Planet-first linked with lower risk of early death, fewer environmental impacts

Image of a woman eating a bowl of fruit

People who eat a healthy, planet-first diet may lower their risk of premature death by up to 30%, according to a new NHLBI-funded study.

The study quantified people’s adherence to a diet known as the Planetary Health Diet (PHD), which focuses on eating a majority of plant-based foods with limited meat and dairy. Analyzing dietary data from more than 200,000 people to see how they ate compared to the PHD, the researchers drew links between diet and health outcomes. Every four years for 34 years, study participants filled out dietary questionnaires. Researchers then scored the diets based on the intake of 15 food groups. Foods scored as good for the planet take fewer overall resources to grow and include whole grains, tubers, vegetables, fruits, legumes, soybean products and oils, such as olive oil. The researchers also measured added sugar and foods that require a greater land use, such as cattle and other animals.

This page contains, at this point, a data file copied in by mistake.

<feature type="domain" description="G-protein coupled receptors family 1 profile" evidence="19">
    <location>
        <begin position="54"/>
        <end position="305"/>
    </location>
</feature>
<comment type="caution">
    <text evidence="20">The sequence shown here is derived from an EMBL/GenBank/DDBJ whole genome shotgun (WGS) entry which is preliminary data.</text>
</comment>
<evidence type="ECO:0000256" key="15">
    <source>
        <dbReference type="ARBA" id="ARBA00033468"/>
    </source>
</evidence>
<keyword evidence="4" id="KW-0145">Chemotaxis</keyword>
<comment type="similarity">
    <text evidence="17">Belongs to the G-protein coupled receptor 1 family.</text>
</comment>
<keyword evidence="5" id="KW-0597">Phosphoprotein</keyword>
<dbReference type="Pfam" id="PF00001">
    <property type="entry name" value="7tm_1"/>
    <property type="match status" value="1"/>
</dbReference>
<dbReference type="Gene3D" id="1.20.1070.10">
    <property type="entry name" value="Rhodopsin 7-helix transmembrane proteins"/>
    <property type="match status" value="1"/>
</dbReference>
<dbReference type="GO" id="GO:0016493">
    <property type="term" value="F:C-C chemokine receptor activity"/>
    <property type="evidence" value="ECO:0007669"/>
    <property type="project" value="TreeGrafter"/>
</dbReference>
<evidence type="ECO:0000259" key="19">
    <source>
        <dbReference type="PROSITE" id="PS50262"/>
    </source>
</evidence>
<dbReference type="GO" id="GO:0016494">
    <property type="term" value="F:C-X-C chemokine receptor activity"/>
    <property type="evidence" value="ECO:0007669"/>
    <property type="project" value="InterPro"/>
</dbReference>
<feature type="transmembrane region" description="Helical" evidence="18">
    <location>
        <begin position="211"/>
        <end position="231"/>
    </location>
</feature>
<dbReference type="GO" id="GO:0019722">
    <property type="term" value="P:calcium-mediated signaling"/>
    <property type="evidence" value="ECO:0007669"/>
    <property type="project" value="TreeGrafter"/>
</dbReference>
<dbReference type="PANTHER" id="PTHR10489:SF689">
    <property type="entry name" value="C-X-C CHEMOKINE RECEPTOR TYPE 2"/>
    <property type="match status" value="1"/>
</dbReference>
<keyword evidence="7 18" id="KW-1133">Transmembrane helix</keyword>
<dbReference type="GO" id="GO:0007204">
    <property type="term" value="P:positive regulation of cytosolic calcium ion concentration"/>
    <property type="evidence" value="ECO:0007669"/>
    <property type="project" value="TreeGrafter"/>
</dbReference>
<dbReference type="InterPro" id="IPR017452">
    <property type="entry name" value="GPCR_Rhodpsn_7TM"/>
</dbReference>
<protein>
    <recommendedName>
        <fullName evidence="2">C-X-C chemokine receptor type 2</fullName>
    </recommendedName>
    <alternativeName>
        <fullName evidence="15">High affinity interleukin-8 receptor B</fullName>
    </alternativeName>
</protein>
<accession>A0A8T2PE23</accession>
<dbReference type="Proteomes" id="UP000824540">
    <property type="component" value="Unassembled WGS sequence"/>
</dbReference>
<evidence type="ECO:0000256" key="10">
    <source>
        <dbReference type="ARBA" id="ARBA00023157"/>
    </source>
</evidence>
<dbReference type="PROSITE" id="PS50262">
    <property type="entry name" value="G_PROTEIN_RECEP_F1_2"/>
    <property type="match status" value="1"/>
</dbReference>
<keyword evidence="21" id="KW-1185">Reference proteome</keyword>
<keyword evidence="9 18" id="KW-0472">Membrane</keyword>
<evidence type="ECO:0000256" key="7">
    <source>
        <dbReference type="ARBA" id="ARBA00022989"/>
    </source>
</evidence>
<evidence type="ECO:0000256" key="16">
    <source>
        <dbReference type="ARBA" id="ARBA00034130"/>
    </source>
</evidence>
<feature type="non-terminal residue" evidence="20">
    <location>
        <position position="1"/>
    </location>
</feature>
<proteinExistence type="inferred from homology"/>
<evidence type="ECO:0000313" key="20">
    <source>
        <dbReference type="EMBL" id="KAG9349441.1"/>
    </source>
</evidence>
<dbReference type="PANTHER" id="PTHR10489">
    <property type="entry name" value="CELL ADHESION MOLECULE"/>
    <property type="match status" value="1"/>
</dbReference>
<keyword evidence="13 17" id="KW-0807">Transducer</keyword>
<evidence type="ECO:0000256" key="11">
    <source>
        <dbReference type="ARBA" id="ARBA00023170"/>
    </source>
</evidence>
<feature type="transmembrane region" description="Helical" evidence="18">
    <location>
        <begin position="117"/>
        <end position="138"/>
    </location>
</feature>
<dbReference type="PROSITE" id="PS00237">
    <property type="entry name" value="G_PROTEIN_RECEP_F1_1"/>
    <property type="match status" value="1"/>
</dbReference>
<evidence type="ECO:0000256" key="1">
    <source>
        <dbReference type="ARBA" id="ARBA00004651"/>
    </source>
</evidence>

The top 10% of people who followed the PHD were 30% less likely to die prematurely from any cause than those in the bottom 10%, the study found. In addition, those who most closely followed the planetary diet had a 28% lower risk of neurodegenerative mortality, a 14% lower risk of dying from cardiovascular disease, a 10% lower risk of dying from cancer, and a 47% lower risk of dying from a respiratory disease. Following the diet also had a significantly lower environmental impact, including 29% lower greenhouse gas emissions and 51% lower land use. 

 The study is published in the American Journal of Clinical Nutrition.